It’s hard to believe that 2013 is half over. Now is the time to start looking at your payroll tax withholdings and make sure you’re having enough withheld so you don’t end up owing a big chunk at the end of the year.
Here is a neat calculator the IRS provides to help you decide if you need to make any adjustments to your withholdings. You will need your most recent tax return and your most recent pay check stub to get the most accurate results. Click HERE to go to the calculator. Or visit http://apps.irs.gov/app/withholdingcalculator/
There are also two new Medicare surtaxes that went into effect this year in compliance with new Obama Care mandates. These changes affect those with incomes in excess of $200,000.00 ($250,000.00 if filing joint). So if you’re in this bracket, you need to make sure you’re having enough withheld.
3.8% Medicare Tax on Net Investment Income—Taxpayers who earn more than $200,000.00 ($250,000.00 if married filing jointly) face an additional 3.8% Medicare tax on the lesser of: their income in excess of $200/250,000.00, or their net investment income (interest, dividends, royalties, rents, etc.). For more information on this surtax click HERE or visit http://www.irs.gov/uac/Newsroom/Net-Investment-Income-Tax-FAQs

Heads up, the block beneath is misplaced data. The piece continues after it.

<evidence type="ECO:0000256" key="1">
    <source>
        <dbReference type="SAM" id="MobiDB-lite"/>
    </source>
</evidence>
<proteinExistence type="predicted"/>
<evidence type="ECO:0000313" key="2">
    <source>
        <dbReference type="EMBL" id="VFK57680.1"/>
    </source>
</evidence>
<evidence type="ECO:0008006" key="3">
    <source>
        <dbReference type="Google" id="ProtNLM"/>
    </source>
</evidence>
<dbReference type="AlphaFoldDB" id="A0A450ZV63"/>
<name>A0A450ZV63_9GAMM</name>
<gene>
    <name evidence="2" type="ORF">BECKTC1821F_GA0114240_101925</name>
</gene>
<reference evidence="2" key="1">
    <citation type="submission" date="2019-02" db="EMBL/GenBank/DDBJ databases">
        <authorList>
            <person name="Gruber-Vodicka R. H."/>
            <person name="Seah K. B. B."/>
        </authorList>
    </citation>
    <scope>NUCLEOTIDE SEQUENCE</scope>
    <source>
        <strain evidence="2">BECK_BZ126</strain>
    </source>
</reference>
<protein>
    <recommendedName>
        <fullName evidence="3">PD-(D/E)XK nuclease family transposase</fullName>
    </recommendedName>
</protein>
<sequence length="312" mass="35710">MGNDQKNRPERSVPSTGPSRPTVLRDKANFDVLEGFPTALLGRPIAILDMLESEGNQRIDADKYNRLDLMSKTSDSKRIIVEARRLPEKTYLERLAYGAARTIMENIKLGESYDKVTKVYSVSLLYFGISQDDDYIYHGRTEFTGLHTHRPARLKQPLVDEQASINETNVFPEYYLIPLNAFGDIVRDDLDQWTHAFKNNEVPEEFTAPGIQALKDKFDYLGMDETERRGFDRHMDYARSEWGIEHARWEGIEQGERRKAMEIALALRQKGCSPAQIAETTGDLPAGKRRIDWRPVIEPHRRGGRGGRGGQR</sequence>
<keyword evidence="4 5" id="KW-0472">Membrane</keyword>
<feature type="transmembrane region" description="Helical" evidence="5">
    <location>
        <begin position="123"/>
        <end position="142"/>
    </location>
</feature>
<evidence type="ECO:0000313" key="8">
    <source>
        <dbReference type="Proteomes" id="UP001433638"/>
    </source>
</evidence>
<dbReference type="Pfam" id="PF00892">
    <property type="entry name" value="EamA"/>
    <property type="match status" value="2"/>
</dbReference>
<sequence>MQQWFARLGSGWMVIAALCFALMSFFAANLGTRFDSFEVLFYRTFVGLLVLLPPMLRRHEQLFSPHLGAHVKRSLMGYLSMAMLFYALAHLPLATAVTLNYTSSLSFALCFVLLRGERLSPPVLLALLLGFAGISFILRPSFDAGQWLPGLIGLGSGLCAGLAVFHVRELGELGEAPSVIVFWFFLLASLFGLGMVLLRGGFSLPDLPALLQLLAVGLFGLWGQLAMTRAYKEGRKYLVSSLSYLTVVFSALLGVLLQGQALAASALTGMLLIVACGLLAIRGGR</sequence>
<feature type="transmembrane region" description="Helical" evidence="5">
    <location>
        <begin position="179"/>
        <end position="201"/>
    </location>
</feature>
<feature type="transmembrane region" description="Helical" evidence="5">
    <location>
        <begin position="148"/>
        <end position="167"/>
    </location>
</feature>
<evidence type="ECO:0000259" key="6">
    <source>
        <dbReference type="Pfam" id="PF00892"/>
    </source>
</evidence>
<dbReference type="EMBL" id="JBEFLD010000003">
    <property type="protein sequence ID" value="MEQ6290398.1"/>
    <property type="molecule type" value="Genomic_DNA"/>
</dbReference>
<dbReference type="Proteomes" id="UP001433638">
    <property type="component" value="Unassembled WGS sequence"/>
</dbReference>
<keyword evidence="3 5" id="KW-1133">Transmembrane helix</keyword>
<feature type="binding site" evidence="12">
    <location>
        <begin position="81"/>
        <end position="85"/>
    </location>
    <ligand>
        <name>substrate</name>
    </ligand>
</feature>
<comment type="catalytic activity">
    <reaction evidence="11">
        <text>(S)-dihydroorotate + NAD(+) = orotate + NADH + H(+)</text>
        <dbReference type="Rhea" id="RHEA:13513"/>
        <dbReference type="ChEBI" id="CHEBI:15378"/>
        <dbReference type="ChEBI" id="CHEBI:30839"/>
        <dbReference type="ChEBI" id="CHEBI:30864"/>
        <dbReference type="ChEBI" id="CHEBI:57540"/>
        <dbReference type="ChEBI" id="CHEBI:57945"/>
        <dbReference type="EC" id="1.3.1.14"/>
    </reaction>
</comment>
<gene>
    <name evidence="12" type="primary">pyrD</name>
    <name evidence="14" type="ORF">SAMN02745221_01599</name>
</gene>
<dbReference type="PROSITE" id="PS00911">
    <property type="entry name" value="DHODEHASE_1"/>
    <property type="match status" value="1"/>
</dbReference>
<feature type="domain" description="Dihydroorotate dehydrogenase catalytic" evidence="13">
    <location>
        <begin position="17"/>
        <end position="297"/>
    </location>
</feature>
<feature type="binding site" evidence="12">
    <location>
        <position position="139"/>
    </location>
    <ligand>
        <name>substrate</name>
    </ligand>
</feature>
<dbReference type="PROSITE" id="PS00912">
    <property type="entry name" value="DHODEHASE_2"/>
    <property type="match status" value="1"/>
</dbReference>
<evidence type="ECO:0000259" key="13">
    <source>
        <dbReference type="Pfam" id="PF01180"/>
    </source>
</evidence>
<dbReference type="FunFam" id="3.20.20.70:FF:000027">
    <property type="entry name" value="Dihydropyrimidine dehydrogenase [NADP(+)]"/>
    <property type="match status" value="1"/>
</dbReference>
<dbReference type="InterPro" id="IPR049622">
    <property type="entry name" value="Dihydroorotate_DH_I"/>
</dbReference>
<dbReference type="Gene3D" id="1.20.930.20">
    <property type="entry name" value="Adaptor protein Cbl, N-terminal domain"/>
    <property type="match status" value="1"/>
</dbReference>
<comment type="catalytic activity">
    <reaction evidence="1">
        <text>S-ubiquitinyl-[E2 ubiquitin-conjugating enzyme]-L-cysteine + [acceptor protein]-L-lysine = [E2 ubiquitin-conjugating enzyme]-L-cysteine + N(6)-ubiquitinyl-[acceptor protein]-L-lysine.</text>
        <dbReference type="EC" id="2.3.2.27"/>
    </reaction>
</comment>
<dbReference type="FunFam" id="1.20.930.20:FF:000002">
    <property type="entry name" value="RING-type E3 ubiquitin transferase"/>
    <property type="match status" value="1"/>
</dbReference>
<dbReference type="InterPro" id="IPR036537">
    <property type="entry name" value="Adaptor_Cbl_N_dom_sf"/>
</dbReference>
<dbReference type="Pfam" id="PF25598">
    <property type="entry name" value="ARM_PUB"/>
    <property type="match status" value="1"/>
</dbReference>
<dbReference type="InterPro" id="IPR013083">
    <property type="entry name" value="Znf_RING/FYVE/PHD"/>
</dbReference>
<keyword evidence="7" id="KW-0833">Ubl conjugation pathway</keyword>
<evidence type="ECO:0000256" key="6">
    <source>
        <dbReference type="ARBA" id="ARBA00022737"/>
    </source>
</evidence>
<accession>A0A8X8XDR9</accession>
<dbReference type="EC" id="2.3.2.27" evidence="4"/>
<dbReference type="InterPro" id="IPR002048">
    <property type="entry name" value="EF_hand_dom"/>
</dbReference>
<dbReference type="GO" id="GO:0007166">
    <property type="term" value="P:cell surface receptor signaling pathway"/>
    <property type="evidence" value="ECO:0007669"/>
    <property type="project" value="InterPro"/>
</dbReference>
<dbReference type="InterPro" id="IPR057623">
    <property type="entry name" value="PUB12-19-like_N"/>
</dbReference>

The second change to Medicare tax is a .9% additional withholding on earned income over $200,000.00 ($250,000.00 if filing joint). Earned income includes wages, self-employment income, commissions, bonuses and tips, but excludes investment income. Your employer is required to withhold the additional tax if your income exceeds the 200,000.00 mark, however, they probably will not be aware of addition income you may have so it’s up to you to notify them that the additional amount needs to be withheld. To find out more about this tax click HERE or visit http://www.irs.gov/Businesses/Small-Businesses-&-Self-Employed/Questions-and-Answers-for-the-Additional-Medicare-Tax.
Stay on top of your withholdings. While no one enjoys having all this money taken out of their paychecks, we like it even less when we have to fork over a big check come filing time.